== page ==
Often I feel like that same high school child, listening to over-simplistic answers from a bunch of scripture cobbled together for life’s most complex and intractable problems. It may sooth you that there is an a bible verse in the book that answers your life questions like a magic eight ball, but the Bible is not a talisman. This is the entirely wrong way to look at the Holy Book.
The use of the Bible to create a new set of rules and regulations for life is actually antithetical to the Pauline message of freedom. It seems that these compilers of “how to live” guides from harvesting selected scripture passages forget the Pauline admonition that there is now no law but freedom in Christ through life of the Spirit. We are reminded that these legalistic views are not the results of following Christ, but are actually antithetical to living a deeper, human life. Today’s text alone refutes simple moralism by claiming that the Word is not something confined to a page but living on our lips and in our hearts.
This idea of a living word is not alien to scripture but mystically returns over and over again in the New Testament. In the beginning was the Word and the Word was with God and the Word was God John reminds us in the gospel. We are reminded that the word is so alive that it is breathing and sharper than any two edged sword. This doesn’t sound like a bunch of lists for life situations, but something that grows inside of us, transforming our very lives!
What these evangelicals/fundamentalists have tapped into is the public’s craving for simplistic morality plays that give us instruction or validation about our current situations. We want security, surety and guidance for what can be a sometimes-messy human condition. Our lives are filled with banality, intrigue, fate, tragedy, greed, joy, lies, denial and satisfaction. This literalistic moralism places all of these in a much broader Biblical system and tells us that if we follow a preset group of rules we will inherit salvation. Unfortunately, life’s complications do not always fit into a neat set of rules. The Bible does not always answer life’s questions. It is not intended to, that is the job of the living Word being worked out in our lives through the Spirit of Christ.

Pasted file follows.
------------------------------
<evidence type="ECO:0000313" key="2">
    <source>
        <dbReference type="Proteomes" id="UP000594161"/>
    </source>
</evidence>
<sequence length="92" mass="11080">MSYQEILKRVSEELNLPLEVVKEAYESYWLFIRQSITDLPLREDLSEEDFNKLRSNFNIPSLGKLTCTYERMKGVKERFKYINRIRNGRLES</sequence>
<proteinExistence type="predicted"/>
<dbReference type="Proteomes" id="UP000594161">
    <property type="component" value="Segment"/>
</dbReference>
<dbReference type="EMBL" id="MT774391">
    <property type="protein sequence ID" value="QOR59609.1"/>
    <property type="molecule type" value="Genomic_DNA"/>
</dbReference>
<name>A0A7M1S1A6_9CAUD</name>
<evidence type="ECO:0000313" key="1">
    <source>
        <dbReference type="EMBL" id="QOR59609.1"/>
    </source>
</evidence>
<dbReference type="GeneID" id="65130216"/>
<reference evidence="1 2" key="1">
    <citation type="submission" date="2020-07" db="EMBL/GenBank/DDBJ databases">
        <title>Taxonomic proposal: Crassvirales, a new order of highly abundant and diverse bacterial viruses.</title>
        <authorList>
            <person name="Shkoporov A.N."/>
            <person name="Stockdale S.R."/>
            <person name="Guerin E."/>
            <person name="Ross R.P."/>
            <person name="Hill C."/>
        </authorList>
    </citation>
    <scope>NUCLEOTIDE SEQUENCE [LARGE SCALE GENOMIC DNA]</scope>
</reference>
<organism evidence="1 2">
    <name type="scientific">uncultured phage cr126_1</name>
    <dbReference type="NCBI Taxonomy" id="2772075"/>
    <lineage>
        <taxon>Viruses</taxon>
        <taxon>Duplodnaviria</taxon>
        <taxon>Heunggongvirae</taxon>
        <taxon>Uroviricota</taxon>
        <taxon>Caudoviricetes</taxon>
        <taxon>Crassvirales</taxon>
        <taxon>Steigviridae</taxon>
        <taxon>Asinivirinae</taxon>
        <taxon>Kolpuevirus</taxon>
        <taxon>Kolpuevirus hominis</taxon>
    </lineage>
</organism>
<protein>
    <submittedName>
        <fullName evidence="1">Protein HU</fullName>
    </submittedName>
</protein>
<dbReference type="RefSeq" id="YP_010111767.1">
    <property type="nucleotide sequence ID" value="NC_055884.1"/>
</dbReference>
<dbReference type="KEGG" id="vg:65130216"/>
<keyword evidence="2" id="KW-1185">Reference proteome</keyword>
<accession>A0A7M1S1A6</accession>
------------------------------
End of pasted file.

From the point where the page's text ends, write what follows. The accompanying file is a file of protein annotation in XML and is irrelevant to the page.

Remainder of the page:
In the end literalism is the artificial belief that words are engraved on monuments and our lives should memorialize the God entombed underneath the marker. May it never be. Faith is by hearing, and hearing by the word of God. This word is the faith of Christ that is growing in and amongst us. For a disciple of Christ faith consists of the radical belief that even in small doses it can shake, challenge, regenerate and resurrect our dead hearts into life. Jesus contends that if you have the faith of a mustard seed you can move mountains.
So, this Lent let us break free from the cultural inheritance of legalism that Fundamentalists have left so pervasively throughout our society and actually live faith in freedom. This will come with a radical trust in the Spirit of Christ growing amongst us to give us the wisdom for living in these days. Then we will be able to answer the Russian Orthodox saint Mother Maria Skobtsova’s question “Piety, piety, but where is the love that removes mountains?” The answer will be, “we are living it here at The Palisades Community Church through the living Word.”